Tamworth Nesting with Piglets
In the old children’s story of the three little pigs it talks about them making their houses of straw, sticks and rocks. This is really what pigs do. They use the available materials to create a bowl shaped oval nest that redirects the piglets back in towards the mother’s belly and teats as well as lifting drafts up over the group. The nest above is classic architecture.
This nest building behavior is critical in pastured pigs. Without it they’ll not farrow good litters. In the confinement industry they see the same nest building behaviors, the attempts to gather materials, as “bar biting” which they consider destructive. As such CAFO, a.k.a. factory farms, try to breed out nesting behavior since they want the sows to lie quietly in stalls and crates. This in turn will make it very difficult for them to transition from crating to open housing systems.
In our pasture setting the nesting is critical. The sows must build good nests in good locations and defend those spaces so that they can have their piglets in privacy. This is why, if you want to have sows farrowing on pasture, you want to start with good pasture genetics and not just culls from the factory farm. You want strong natural instincts.
Generally sows pick a place that has some mix of sun and shade but rarely out in the full sun. Very often they’ll nest in the shelter of a fallen over tree, brush or under evergreens which make an excellent natural roof. Typically a female pig† builds one nest for farrowing in, that is birthing, and then a few days later she builds a new nest away from that to leave behind bacteria, scents and scavengers. After about a week or so her piglets will be trailing her through the pastures and soon join the herd time to time.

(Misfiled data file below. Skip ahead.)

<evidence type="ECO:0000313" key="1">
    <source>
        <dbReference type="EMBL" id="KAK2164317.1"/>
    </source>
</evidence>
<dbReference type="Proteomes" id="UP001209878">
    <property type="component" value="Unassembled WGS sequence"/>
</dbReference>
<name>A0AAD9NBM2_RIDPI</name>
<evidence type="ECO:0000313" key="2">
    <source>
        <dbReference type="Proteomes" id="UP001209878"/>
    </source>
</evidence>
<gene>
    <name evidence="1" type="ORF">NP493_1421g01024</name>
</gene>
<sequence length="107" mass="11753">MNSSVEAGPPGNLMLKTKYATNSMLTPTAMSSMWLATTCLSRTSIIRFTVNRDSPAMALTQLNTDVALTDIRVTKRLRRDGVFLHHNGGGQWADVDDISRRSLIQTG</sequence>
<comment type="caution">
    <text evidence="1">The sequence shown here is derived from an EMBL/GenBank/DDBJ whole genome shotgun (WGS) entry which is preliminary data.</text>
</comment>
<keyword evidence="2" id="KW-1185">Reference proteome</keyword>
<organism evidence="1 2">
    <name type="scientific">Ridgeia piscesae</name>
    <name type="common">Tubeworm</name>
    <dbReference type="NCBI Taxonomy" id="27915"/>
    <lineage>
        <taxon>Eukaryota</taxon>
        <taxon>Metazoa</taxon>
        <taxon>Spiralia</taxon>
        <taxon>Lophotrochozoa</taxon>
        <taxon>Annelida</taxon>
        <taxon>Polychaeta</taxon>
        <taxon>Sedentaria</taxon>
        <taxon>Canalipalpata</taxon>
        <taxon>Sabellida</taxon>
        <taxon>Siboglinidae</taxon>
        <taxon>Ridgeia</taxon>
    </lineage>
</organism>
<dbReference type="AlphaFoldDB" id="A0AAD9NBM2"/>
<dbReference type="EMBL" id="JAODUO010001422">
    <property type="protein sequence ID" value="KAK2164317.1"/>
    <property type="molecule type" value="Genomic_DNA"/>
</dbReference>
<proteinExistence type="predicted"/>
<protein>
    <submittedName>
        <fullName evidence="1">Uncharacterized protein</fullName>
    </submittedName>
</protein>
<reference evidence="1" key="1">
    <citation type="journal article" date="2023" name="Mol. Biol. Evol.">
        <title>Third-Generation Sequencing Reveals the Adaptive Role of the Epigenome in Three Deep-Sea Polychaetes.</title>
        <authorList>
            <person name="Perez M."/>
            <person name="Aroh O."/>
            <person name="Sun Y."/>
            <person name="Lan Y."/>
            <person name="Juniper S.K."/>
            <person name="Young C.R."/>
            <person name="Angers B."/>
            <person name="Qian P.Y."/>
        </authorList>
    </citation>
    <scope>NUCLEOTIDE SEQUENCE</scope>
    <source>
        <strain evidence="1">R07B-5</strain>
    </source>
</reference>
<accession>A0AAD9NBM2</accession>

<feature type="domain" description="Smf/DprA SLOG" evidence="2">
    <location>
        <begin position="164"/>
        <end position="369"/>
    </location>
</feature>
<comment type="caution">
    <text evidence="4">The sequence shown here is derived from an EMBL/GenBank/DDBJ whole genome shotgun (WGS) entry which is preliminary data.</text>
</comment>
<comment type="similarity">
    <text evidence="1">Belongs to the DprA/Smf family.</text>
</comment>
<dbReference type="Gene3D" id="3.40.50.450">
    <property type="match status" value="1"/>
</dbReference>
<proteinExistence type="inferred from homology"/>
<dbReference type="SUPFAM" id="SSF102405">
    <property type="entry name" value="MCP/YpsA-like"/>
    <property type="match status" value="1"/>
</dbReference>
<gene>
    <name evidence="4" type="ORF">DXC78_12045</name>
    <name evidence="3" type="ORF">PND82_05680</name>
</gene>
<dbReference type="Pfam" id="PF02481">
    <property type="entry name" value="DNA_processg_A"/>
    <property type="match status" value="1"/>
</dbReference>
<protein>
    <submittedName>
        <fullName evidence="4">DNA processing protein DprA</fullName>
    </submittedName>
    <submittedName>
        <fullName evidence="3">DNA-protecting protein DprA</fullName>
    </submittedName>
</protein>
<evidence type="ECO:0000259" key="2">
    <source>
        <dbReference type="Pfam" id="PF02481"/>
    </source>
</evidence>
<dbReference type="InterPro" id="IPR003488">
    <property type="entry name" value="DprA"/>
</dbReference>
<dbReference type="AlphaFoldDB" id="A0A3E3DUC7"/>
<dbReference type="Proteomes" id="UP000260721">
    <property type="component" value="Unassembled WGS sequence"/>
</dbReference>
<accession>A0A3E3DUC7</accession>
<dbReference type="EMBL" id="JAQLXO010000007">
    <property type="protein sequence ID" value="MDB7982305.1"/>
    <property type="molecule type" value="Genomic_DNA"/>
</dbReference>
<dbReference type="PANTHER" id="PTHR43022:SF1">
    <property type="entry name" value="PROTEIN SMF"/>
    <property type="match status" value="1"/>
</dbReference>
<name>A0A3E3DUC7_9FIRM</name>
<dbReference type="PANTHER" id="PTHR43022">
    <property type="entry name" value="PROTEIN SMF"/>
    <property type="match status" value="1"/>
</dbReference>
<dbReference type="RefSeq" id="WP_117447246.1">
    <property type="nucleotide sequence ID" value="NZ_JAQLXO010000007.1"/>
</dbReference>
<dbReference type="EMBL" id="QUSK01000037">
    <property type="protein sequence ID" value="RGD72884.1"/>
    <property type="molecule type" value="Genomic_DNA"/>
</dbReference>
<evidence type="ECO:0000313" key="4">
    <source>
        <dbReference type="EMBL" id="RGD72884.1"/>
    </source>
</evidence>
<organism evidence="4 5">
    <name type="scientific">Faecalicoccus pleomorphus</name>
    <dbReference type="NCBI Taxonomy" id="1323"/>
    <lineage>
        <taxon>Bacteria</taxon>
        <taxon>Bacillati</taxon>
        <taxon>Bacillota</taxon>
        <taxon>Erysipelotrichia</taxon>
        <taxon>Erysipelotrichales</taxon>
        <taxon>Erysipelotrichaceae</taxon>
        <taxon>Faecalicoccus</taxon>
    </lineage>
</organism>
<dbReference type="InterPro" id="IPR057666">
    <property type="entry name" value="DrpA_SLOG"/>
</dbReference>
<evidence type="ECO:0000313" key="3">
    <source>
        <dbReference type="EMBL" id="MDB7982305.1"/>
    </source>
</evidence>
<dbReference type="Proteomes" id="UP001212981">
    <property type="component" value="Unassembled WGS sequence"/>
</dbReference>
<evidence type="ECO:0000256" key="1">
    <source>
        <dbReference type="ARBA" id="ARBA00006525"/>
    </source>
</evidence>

This sow is a Tamworth bred with Hamlet, our Tamworth boar. She is part of the north herd which is now manned by Spitz our Berkshire boar. This week Happy, sister of Speckles our lead south herd boar, joined the north herd. By moving sows like Happy back and forth between the north and south herds we effectively breed the boars in those herds together as their genes become dominant, mixed with the selected mothers, over many generations. This is how one breeds two males on the farm without them ever seeing each other.
Hamlet is a purebred Tamworth – I’m looking to cherry pick his genes for what ever he can bring in.
Spitz is a good looking, affable purebred Berkshire which are renowned for the marbling.
Speckles is the product of our nearly ten years of intensive selective breeding for over twenty-six traits. He is a beautiful, fast growing, well tempered, prolific huge specimen of a boar in his prime.
In another decade we’ll be able to see the results of the three way mating we are conducting between these three boars: Hamlet, Spitz and Speckles. My continued goal is to produce well tempered, robust, big, fast growing animals that thrive in our climate on pasture with a minimum of interventions while producing top quality delicious, tender meat. In other words, pigs they way they should be and were back before the industrial revolution ran them over. Back to the future!
Outdoors: 86°F/63°F Sunny
Tiny Cottage: 83°F/68°F
Daily Spark: Just because you don’t understand modern art doesn’t make it good.
†A female pig is born a gilt and becomes a sow when she farrows, gives birth, to her first litter of piglets. Think of it as Miss vs Mrs in human society and hold the political correctness.